Crisis Severity The severity score from 1 to 5 is based on 31 indicators aggregated into 3 pillars (impact, conditions, and complexity)2.10 Very lowVery high 5
Impact This measures the impact of the crisis itself, in terms of the scope of its geographical, and human effects.2.10 Very lowVery high 5
Humanitarian Conditions This measures the conditions and status of the people affected, including info about the distribution of severity.1.50 Very lowVery high 5
Complexity This measures the complexity of the crisis, in terms of factors that affect its mitigation or resolution.3.00 Very lowVery high 5
Access Constraints This measures the level of humanitarian access constraints.3.0No constraintsExtreme constraints
Indonesia sits on the Pacific ‘Ring of Fire’ and is at risk of multiple natural hazards in the form of volcanic eruptions, earthquakes, landslides, tropical cyclones, tsunamis, and flooding. This exposure to natural hazards, coupled with rapid urbanisation and low coping capacity, leaves populations vulnerable to disasters. INFORM measures Indonesia's risk of humanitarian crisis and disaster to be medium, at 4.7/10.?
A Northeast monsoon brought heavy rains to Indonesia in January 2020, resulting in severe flooding in the greater Jakarta area. The provinces of West Java, Banten, and Jakarta were hardest hit. More than 500,000 people were affected and 175,000 were displaced in the initial days of the flooding. Key priorities include provision of shelter for the displaced, shelter repair kits for those whose homes have been damaged, and health, as flood waters bring a high risk of disease.?
In Papua and West Papua provinces, the OPM (Organisasi Papua Merdeka), known in English as the Free Papua Movement, has led an independence movement since the early 1960s. Violence escalated in August 2019 when anti-racism protests against the Indonesian government erupted in Papua, particularly in Wamena town, and spread across several Indonesian provinces, including Java. Protection is a key concern as the insurgency has long been the excuse for excessive military involvement in Papua and the Indonesian government has been accused of human rights violations and violent suppression of the movement. The number of people displaced by insurgency-related violence is unknown, but reports suggest as many as 5,000 people are living in IDP camps in Nduga Regency. Conditions in camps are poor and IDPs are in need of protection, shelter, food, NFIs, and health support.?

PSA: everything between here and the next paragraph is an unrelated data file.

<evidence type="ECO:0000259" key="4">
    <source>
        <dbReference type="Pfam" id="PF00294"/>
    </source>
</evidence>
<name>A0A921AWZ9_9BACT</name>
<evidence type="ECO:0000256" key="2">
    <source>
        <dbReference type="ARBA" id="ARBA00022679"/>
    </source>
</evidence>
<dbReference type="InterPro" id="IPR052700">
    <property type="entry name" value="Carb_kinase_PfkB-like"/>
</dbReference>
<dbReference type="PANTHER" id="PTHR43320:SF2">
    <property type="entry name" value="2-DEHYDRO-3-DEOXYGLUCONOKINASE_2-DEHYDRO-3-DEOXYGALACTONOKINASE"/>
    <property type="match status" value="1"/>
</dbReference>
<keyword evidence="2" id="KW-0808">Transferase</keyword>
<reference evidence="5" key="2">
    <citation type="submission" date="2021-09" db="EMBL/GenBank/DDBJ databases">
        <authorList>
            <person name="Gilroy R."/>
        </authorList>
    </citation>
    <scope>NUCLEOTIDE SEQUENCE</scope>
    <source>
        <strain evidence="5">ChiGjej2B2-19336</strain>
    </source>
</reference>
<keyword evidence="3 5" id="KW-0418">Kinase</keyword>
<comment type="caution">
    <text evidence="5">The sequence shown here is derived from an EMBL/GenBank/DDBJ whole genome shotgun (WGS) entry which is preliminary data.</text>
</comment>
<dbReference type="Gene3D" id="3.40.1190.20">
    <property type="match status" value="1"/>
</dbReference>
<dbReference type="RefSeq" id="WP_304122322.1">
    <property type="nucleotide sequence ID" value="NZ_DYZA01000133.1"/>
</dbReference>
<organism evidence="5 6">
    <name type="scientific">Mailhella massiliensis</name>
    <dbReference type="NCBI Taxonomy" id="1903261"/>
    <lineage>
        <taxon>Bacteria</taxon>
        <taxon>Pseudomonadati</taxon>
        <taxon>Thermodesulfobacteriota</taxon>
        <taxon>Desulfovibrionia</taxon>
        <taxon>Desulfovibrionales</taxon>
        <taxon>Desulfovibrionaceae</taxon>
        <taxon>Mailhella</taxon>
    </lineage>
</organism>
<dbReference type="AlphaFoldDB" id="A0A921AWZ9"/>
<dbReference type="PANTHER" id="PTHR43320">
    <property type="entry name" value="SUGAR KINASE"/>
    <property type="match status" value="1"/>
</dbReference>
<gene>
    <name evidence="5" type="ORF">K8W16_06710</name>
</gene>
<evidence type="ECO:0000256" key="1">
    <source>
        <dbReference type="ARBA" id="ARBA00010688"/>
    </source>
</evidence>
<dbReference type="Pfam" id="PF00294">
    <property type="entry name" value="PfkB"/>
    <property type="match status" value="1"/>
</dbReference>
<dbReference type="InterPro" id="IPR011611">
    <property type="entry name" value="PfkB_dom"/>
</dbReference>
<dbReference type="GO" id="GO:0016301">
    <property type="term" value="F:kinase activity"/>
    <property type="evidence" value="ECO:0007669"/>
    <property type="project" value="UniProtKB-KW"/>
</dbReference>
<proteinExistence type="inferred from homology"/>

Heavy rainfall in West Sulawesi has resulted in flash flooding and landslides. Four villages are flooded, with water levels reaching 200cm in some areas. Seven people have died and more than 3,000 have been displaced and are staying in emergency shelters. There is significant infrastructure damage, with the Trans-Sulawesi road completely under water, disrupting humanitarian access.?
Infrastructure damage and disruption of communications and electricity networks caused by flooding in the Jakarta area hindered humanitarian response. The Indonesian government maintains tight restrictions on foreign NGOs, media agencies, and human rights organisations in the Papuan provinces.?
WASH: Poor drainage systems and damage to WASH infrastructure caused by flood waters has restricted access to clean drinking water and proper sanitation facilities.
Health: Previous flooding has led to the spread of diseases including hepatitis A, dengue, malaria, typhus, and skin and respiratory illnesses. Spread of disease is particularly concerning given high population density in the area affected by flooding.?
Protection is a key concern as the Indonesian government continues to crack down on the insurgency in the Papuan provinces.Conditions in IDP camps in Papua and West Papua are poor. Adequate shelter, food, water and NFIs are lacking. There are cases of IDPs dying from malnutrition.?
Information regarding displacement and humanitarian needs in Papua and West Papua is limited, largely due to access constraints on the region. Information on the affected populations’ needs and the severity of their needs, as well as the response, is also limited.
Updated information regarding the protests since August 2019, such as size, locations, and impact, is limited. The implementation of an internet slowdown in September and the Indonesian government's tight restrictions on foreign NGOs, media agencies, and human rights organisations in the Papuan Provinces has constrained access and information.
Papua Protests (Risk December 2019)
Protests have all but disappeared in Indonesia’s Papuan province. Those responsible for the racial taunts that fuelled the protests in August 2019 have been convicted in the country’s first racism case. However, conflict between supporters of the Free Papua Movement and Indonesian security forces remains a threat to civilians, particularly in the Central Highlands. Since the 2019 protests, widespread arrests and treason charges against Papuan activists have continued and reports of refugee movements into neighbouring Papua New Guinea have surfaced. Arms proliferation in the region and the discovery of caches of weapons indicates the ability of the conflict to further escalate. When outlining the political agenda for 2020, the Indonesian government announced plans to evaluate funding received by the Papuan provinces, as well as the creation of additional provinces within Papua and West Papua. Measures perceived as further encroachments on Papuan autonomy are likely to see another rise in protests and independence-related violence.?
Read the full ACAPS End of Year Report 2019